Realtor® fees are normally a percentage-based cost that real estate professionals charge when successfully finding a buyer for a residential or commercial piece of property. In a standard contract, both the real estate agent who listed the property and the one that located a buyer would split the commission of the sale evenly, and the companies that those professionals are employed with also receive a portion of the Realtor® fee. Another cost that the Realtor® sometimes recuperates at the closing is any funds that were paid out for various inspections conducted on the property. There are also various banking and escrow fees associated with a real estate sale, but these normally do not benefit the Realtor® in any way.
Many homeowners try especially hard to avoid Realtor® fees whenever possible, and sometimes they will attempt to conduct a private sale of their residences without the use of a real estate agent at all. While this method could easily save the seller 6 to 10 percent of the overall purchase price, it is often difficult to locate and attract potential buyers that are financially qualified to complete the transaction. In many of these cases, a Realtor® may come across the property with a qualified buyer and negotiate Realtor® fees dependent on a final closing, which may vary between 2 to 4 percent.
Often Realtors® can also acquire a type of finder’s fee from lending institutions, so if the overall sale price is large enough, they may be persuaded to forgo part of their normal commission to close the sale. While this type of agreement is often rare, Realtors® may accept it for friends or family members as long as the buyer, the seller, and the lending institution approve the modification. Some lenders will also have a maximum payout in Realtor® fees to provide a greater advantage to the buyer, but in rare cases, these fees may not be easily waived and they would have to be paid by the buyer or the seller at the closing.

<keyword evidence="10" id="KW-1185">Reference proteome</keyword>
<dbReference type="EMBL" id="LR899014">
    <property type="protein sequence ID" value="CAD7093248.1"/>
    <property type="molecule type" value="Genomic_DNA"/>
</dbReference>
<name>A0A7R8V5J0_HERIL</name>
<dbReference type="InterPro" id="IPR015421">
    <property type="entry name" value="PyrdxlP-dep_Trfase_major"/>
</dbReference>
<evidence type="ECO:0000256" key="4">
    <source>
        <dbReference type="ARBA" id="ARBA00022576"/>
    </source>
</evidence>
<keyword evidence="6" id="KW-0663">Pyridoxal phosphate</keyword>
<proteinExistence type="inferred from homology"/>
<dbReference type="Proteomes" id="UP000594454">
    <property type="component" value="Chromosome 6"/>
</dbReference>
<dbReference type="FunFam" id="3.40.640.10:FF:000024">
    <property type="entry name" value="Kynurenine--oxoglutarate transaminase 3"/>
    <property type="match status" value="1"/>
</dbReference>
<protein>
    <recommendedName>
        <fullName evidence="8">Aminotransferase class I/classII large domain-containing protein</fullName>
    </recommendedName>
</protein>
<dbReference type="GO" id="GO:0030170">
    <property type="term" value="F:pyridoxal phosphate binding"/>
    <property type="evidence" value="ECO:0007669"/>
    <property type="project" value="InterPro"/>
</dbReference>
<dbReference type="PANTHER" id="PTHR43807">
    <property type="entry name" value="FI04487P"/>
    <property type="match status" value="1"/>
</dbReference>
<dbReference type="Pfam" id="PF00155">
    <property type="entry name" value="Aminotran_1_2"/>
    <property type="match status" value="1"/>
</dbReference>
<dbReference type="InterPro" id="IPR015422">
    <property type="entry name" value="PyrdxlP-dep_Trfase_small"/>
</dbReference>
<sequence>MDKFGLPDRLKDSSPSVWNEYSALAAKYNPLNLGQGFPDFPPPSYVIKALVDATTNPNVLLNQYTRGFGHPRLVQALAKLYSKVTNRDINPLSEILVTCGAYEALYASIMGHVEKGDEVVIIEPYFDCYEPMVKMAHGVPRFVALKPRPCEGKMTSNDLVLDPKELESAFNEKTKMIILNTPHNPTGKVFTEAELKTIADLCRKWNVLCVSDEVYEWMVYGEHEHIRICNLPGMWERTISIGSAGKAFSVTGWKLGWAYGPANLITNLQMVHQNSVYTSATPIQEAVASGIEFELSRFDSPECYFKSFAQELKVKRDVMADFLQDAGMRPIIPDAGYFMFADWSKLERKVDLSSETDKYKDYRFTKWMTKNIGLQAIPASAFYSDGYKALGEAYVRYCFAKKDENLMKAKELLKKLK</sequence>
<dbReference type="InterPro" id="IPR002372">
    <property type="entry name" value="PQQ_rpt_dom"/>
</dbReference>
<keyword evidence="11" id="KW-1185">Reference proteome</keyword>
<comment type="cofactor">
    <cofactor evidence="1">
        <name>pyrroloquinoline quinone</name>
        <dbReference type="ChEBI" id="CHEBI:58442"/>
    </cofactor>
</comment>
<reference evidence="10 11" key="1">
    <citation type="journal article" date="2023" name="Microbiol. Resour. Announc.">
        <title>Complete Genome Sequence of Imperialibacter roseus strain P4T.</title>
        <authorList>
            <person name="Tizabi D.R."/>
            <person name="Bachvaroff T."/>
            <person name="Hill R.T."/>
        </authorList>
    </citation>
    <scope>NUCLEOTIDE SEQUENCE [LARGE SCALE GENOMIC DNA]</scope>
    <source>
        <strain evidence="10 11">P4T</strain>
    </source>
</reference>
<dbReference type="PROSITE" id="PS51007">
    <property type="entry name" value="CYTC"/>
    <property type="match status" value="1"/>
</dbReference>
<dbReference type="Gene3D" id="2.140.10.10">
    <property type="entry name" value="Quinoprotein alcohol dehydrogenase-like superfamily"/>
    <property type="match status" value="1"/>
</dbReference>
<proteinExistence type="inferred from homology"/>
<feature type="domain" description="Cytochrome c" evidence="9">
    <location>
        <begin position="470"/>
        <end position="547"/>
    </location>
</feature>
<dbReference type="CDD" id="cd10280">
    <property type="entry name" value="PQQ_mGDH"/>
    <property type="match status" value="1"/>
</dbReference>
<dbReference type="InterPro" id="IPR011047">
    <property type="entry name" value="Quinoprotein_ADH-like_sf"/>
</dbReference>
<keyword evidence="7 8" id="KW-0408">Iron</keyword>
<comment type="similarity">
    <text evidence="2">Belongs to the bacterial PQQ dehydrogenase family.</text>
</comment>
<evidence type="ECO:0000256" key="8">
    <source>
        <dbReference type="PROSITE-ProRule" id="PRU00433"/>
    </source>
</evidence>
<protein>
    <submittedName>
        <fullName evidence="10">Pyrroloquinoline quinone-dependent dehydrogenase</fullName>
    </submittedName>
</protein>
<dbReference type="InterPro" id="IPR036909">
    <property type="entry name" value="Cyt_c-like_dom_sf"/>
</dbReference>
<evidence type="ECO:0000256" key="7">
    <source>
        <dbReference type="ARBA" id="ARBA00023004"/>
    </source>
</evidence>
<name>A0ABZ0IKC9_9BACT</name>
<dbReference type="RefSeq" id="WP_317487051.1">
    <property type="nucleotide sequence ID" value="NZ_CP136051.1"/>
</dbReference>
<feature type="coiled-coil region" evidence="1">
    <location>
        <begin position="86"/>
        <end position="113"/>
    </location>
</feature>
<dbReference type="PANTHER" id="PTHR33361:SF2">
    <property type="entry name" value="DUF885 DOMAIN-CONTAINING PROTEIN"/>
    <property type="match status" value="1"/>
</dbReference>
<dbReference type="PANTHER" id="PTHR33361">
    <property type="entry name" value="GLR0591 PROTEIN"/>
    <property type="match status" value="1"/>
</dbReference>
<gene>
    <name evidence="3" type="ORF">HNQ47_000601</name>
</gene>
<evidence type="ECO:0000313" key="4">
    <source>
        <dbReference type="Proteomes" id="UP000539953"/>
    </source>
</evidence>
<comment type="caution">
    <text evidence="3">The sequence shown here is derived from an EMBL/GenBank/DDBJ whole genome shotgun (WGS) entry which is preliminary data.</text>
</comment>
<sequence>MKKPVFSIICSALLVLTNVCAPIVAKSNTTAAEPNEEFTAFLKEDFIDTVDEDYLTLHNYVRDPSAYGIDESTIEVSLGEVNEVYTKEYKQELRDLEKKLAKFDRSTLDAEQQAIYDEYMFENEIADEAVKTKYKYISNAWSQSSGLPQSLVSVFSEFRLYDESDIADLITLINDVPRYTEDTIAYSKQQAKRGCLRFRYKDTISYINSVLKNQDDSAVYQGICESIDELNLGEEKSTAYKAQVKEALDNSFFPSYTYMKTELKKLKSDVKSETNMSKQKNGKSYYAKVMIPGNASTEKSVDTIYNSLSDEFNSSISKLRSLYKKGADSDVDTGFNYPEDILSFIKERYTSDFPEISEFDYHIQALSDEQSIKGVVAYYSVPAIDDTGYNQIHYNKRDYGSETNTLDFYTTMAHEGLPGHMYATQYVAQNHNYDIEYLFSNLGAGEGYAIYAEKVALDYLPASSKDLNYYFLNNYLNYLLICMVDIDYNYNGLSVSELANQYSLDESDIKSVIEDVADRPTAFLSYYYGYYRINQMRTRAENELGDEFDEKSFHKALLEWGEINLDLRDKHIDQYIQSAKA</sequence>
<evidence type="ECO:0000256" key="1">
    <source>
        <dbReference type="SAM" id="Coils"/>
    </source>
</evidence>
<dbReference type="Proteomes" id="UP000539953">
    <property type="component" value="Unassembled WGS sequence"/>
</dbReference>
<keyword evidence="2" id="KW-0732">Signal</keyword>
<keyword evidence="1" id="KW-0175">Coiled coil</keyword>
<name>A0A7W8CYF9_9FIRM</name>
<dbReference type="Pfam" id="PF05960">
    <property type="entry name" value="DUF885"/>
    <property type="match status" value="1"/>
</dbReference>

Some miscellaneous Realtor® fees that agents charge could relate to expenses incurred during the commission of a sale, like advertising, a travel allowance, or anything else stipulated within the contract agreement between the client and the real estate agent. Normally, these extra costs are waived in the event that a sale does not take place, which is why Realtors® will normally go well out of their way to satisfy their clients. Homeowners may also contact a real estate agency that they do not have a contract with to request their home be shown or to negotiate a commission for a quick sale, but this type of agreement is completely at the seller’s discretion.